Timing is key to any series’ rise in popularity. A highly anticipated, newly released season of television is naturally going to be at the top of an engaged viewer’s to-do list. Relatedly, brushing up on a previous season of TV prior to a new one is just good audience etiquette. But when isn’t the only factor to consider. Equally important is what viewers are opting to watch.
Perusing the most popular menu items since quarantine began provides us with insight into the collective mood and headspace of the average television consumer. Parrot Analytics compiled a list of the 10 most in-demand series for the month of July and, well, there’s a trend that runs all the way through social isolation. This data represents the total audience demand being expressed for a title, within a market (in this case, the U.S.), and audience demand reflects the desire, engagement and viewership, weighted by importance. The firm tracks TV popularity through social media, fan ratings, and piracy to figure who’s watching what.
Below is the data on the top digital original series in the U.S. last month, and be sure to check out the reports for June, May, April, and March to better understand where interest lies.
- Stranger Things (Netflix)
- The Mandalorian (Disney+)
- Star Wars: The Clone Wars (Disney+)
- Dark (Netflix)
- Doom Patrol (DC Universe/HBO Max)
- Titans (DC Universe)
- The Witcher (Netflix)
- Harley Quinn (DC Universe/HBO Max)
- Lucifer (Netflix)
- The Umbrella Academy (Netflix)
What do you notice? Aside from the fact that the top 10 list of most in-demand digital originals is dominated by the same small handful of services—Netflix, Disney+, DC Universe and HBO Max—it’s also noteworthy that all 10 series are genre efforts. What we mean by that is that they are niche programming designed to attract a specific audience in a specific lane, most notably science-fiction, fantasy and superhero. This is a running theme throughout the pandemic in which audiences have flocked toward fantastical escapism more so than broad-appeal plays or decidedly human and “realistic” dramas.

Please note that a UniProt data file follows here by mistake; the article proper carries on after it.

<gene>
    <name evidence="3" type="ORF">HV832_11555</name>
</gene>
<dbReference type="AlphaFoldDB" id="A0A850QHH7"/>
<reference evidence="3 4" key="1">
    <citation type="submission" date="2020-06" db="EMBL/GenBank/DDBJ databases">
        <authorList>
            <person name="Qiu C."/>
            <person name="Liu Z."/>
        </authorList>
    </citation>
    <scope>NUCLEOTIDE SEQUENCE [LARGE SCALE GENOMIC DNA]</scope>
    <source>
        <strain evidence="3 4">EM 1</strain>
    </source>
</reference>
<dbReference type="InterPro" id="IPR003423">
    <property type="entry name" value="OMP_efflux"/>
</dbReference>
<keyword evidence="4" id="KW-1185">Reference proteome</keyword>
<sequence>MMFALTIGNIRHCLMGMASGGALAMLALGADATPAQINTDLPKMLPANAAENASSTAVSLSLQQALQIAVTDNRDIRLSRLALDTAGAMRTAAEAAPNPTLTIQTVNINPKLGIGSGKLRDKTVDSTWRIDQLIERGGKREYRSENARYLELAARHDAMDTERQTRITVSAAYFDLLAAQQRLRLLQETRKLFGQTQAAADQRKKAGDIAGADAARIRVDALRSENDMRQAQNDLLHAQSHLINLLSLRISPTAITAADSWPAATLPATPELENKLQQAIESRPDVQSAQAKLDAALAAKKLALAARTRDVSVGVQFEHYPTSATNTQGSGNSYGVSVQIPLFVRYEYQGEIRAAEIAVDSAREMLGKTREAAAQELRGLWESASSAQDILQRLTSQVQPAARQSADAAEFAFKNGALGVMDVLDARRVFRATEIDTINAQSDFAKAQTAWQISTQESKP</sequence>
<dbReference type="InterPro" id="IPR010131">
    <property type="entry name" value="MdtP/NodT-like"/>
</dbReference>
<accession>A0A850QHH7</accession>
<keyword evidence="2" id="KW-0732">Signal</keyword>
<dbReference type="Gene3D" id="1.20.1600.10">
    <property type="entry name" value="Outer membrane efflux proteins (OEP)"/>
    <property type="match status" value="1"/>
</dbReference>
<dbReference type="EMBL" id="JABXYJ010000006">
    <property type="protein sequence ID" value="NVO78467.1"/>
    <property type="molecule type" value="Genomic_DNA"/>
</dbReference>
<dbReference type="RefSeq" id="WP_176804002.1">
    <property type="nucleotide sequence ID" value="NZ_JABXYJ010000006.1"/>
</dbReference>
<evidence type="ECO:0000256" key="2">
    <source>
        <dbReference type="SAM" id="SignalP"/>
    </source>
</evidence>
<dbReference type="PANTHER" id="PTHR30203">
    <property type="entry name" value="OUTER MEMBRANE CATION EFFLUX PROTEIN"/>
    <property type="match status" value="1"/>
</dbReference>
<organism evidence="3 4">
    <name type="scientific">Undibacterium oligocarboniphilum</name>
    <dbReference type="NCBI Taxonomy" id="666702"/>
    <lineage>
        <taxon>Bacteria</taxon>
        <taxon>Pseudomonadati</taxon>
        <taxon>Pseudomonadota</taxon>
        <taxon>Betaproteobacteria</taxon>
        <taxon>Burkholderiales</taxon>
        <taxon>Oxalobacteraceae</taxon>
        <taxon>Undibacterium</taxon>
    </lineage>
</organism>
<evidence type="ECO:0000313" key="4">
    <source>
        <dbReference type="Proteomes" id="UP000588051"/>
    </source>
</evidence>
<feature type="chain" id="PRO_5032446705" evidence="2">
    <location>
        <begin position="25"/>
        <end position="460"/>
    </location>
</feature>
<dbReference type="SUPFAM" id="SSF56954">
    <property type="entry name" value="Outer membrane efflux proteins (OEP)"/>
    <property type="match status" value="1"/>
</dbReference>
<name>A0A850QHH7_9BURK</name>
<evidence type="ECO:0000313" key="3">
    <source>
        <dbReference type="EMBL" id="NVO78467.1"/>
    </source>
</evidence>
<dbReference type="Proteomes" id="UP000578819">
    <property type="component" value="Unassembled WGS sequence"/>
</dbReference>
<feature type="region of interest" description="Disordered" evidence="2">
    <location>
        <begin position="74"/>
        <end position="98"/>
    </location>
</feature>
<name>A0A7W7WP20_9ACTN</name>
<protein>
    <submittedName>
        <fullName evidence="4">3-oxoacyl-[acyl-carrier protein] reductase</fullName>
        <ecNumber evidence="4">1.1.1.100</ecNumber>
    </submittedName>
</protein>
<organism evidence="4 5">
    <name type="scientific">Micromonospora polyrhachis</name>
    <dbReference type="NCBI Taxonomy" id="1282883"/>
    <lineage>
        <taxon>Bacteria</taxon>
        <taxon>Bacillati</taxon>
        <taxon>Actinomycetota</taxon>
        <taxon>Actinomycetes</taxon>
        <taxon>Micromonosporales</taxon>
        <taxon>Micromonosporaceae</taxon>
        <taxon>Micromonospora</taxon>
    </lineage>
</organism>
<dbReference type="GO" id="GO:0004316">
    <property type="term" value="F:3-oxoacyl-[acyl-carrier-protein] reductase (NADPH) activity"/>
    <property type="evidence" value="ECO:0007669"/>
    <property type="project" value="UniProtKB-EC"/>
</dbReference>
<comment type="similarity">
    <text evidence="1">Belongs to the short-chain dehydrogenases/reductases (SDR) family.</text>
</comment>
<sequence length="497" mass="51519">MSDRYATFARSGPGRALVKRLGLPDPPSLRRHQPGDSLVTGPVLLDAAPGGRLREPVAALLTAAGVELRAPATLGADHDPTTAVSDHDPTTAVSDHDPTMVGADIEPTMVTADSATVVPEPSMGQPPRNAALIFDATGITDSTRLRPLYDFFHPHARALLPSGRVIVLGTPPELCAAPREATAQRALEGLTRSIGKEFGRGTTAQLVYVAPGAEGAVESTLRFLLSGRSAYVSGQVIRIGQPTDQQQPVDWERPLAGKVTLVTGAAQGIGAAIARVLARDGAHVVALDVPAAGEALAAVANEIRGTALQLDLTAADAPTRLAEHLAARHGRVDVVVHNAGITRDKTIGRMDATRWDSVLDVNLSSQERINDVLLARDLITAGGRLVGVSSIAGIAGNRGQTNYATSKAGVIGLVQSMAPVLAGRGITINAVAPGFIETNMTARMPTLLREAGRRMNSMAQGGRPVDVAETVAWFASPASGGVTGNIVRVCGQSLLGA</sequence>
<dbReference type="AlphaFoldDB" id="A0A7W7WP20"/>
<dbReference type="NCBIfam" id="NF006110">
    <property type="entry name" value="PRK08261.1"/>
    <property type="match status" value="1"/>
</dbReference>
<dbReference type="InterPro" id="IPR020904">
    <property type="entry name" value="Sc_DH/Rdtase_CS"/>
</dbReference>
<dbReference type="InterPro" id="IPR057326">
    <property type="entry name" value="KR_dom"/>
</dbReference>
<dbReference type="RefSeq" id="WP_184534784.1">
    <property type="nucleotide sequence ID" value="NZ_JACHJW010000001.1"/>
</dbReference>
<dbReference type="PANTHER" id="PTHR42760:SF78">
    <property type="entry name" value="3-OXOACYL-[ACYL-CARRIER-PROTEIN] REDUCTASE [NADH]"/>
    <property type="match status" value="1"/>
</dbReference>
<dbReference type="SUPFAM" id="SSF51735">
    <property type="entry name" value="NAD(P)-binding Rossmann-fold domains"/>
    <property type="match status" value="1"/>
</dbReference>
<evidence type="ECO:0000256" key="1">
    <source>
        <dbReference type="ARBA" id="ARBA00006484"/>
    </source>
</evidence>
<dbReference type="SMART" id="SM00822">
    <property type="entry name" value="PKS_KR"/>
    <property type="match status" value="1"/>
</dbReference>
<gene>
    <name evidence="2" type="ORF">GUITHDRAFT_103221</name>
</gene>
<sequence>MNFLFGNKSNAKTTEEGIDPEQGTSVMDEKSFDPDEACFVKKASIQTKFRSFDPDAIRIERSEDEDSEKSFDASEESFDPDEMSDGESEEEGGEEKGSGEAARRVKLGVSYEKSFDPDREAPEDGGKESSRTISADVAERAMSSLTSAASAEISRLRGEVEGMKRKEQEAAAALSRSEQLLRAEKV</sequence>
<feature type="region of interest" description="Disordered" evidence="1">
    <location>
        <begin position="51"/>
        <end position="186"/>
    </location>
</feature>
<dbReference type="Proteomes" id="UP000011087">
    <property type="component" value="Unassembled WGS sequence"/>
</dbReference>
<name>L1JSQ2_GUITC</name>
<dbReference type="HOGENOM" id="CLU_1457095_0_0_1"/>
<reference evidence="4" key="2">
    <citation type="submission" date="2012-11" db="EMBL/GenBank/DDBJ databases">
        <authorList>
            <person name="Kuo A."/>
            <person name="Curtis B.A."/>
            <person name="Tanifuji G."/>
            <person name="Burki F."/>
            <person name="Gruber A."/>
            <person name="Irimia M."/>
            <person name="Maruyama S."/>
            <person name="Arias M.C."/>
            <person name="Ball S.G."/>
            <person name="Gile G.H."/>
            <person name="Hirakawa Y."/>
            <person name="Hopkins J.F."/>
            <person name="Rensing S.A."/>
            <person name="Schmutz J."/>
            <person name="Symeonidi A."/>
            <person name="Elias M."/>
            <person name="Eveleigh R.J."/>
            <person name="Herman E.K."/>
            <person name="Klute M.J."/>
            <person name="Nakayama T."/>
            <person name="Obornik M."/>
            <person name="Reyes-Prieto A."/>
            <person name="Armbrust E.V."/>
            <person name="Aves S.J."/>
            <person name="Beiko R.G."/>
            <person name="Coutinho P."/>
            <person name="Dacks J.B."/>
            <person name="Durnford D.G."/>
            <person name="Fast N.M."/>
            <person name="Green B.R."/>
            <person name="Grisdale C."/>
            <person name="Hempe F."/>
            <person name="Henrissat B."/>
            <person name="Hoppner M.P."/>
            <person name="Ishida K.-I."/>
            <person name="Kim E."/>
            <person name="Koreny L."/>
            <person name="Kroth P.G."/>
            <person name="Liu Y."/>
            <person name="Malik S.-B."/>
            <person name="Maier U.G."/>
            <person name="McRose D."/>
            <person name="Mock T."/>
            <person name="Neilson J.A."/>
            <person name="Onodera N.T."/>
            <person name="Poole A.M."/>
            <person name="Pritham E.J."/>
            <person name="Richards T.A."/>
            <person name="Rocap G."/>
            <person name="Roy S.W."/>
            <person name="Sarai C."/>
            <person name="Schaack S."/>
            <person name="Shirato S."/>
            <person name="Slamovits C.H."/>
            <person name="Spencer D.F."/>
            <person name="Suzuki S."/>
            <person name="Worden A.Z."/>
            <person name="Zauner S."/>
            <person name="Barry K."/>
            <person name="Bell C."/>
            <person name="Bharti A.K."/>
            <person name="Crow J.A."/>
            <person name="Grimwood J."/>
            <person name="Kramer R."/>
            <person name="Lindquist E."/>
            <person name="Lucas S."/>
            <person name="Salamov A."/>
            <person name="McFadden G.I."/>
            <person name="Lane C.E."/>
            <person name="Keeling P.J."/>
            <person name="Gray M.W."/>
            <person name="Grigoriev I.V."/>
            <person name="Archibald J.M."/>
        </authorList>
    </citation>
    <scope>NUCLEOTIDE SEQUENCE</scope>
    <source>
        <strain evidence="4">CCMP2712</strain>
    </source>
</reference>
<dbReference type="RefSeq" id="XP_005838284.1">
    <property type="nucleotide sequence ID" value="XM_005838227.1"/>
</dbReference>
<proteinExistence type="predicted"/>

For example, Netflix’s crime drama Ozark spiked in March and April following the release of its third season, but then fell out of the top 10. Meanwhile, Stranger Things and The Mandalorian stayed in the top five every single month of the pandemic. The majority of the most in-demand digital series each and every month have been genre series. Two popular and unconventional superhero series returned to the top 10 last month—DC Universe’s Doom Patrol and Netflix’s The Umbrella Academy, knocking out Netflix’s Narcos and 13 Reasons Why from the previous month (June 2020), both of which are more straightforward dramas.
That theme extends to the top five shows on the rise, which measures the series with the fastest growing audience demand, over the last 30 days. The list includes Amazon’s Hanna, TNT’s The Alienist, Netflix’s The Umbrella Academy, Audience Network’s Condor, and TV Tokyo’s Fruits Basket. Three of those series have a decidedly sci-fi slant.
The popularity of genre entertainment isn’t exactly a massive surprise. Ever since Game of Thrones emerged as a phenomenon for HBO, every other platform has been racing to find the next comparable big budget blockbuster home run swing. Once Jennifer Salke took over Amazon Studios in 2018, she pivoted the streamer away from niche critical darlings and began developing a handful of ambitious genre outings, including the $1 billion Lord of the Rings TV series. Science-fiction, fantasy and superheroes—once considered geeky and on the periphery of mainstream tastes—are now the bedrock of traditional pop culture cool. Audience viewing habits over the last several months underscores that reality.
An earlier version of this article incorrectly stated that Titans returned last month when it was actually Doom Patrol.